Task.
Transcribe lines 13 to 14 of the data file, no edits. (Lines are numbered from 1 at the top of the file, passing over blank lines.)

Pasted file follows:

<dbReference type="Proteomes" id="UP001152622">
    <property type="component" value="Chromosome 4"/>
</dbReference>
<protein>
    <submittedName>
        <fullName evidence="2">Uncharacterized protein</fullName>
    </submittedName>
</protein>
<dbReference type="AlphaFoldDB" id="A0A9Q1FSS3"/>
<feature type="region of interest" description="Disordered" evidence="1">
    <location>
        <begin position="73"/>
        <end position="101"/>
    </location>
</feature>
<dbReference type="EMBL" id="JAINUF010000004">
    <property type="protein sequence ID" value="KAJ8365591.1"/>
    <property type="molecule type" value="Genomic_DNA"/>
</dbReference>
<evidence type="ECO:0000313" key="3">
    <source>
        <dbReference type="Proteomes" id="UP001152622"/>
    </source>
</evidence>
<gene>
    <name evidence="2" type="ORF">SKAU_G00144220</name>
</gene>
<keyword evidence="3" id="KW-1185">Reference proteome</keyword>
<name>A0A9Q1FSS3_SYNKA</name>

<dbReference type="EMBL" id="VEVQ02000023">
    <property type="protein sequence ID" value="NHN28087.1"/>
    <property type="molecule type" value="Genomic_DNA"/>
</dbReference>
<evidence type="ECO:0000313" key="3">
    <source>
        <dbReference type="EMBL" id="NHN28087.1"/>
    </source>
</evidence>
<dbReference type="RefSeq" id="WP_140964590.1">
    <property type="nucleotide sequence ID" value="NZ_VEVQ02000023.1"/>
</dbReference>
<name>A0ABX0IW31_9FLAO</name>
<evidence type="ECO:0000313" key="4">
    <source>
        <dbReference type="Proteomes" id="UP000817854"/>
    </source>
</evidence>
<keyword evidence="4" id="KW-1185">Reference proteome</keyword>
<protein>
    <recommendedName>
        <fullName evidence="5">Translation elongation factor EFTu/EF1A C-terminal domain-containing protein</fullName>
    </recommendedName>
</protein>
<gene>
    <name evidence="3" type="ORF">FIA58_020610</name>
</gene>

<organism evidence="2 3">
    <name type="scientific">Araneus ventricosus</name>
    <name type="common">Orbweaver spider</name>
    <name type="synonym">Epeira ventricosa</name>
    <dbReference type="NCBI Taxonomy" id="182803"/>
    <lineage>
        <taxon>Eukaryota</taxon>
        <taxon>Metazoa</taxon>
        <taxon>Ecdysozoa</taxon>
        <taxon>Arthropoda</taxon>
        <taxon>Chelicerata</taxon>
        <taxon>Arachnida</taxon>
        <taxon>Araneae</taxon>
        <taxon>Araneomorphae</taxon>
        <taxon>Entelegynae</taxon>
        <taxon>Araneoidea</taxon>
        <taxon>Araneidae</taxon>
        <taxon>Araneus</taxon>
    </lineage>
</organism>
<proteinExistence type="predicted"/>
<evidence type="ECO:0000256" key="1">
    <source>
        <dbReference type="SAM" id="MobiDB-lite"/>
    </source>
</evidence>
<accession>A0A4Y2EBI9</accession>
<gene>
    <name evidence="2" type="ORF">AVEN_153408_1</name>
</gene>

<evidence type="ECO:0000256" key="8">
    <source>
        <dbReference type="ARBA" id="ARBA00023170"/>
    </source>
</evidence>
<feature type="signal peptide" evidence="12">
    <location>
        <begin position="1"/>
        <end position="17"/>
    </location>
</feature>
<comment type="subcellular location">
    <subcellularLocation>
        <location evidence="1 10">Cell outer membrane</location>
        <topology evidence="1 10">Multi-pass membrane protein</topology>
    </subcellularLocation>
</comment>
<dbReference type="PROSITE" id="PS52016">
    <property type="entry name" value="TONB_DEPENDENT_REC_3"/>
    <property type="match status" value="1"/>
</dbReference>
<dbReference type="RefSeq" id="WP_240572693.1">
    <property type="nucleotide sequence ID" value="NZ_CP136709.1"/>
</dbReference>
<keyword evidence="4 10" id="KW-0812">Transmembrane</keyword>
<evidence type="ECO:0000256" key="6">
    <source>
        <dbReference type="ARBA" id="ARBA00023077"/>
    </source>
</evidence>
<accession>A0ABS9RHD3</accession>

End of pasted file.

        <end position="101"/>
    </location>